*The main part of this thesis focuses on designing, optimising, and studying the embedding of two types of interventions: pre-testing and peer assessment, both supported by or combined with ICT-tools. * Pre-test sensitisation is used intentionally to boost the learning gain of the main intervention, an interactive, multimodal learning environment, designed for the pre-training of science concepts . The results show a high learning gain, especially after applying a pre-test by interaction of the pre-test with the intervention. The learning gain is negligible if no treatment follows the pre-test. The pre-test effect of multiple choice questions is the same as the effect short answer questions. *The gain of writing a scientific report in combination with doing a peer assessment gives an effect size of d=0.876. No learning gain was connected to the writing, whereas the computer-supported peer assessment appeared to be entirely responsible for the measured “average” learning gain with an effect size of d=1.47. *A peer assessment of a complete paper-and-pencil test show an “average” learning gain. When students apply explicit scoring criteria to authentic pre-selected samples of answers of peers in a digital environment a high learning gain was found when students made a pre-test. *In a simulation of chemical reaction kinetics combined with peer support and pre-test sensitisation high learning gain is found. After two months, the effect of pre-testing is still significant. *An alternative is presented to gauge the effectiveness of educational arrangements based on a experimentally found strong power law relationship yi = xi1-B between the pre-test values xi and post-test values, yi. The practical advantage of the proposed method is experimenting with a very small number of participants.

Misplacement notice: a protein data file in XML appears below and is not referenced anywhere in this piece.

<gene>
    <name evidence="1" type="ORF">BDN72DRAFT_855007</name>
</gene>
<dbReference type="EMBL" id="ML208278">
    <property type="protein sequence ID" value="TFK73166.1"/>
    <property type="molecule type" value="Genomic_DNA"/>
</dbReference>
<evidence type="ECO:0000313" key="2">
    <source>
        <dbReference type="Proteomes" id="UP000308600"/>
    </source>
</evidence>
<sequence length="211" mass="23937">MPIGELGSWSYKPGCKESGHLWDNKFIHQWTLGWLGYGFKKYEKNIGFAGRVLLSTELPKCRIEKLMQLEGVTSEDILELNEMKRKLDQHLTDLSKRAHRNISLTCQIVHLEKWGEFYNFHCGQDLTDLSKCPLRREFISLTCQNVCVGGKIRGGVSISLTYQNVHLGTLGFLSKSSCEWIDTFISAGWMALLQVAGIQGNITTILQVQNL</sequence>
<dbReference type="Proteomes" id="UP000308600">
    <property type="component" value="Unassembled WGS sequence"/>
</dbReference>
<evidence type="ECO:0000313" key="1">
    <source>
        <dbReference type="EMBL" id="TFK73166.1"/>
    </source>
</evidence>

|Qualification||Doctor of Philosophy|
|Award date||2 Dec 2009|
|Place of Publication||Enschede|
|Publication status||Published - 2 Dec 2009|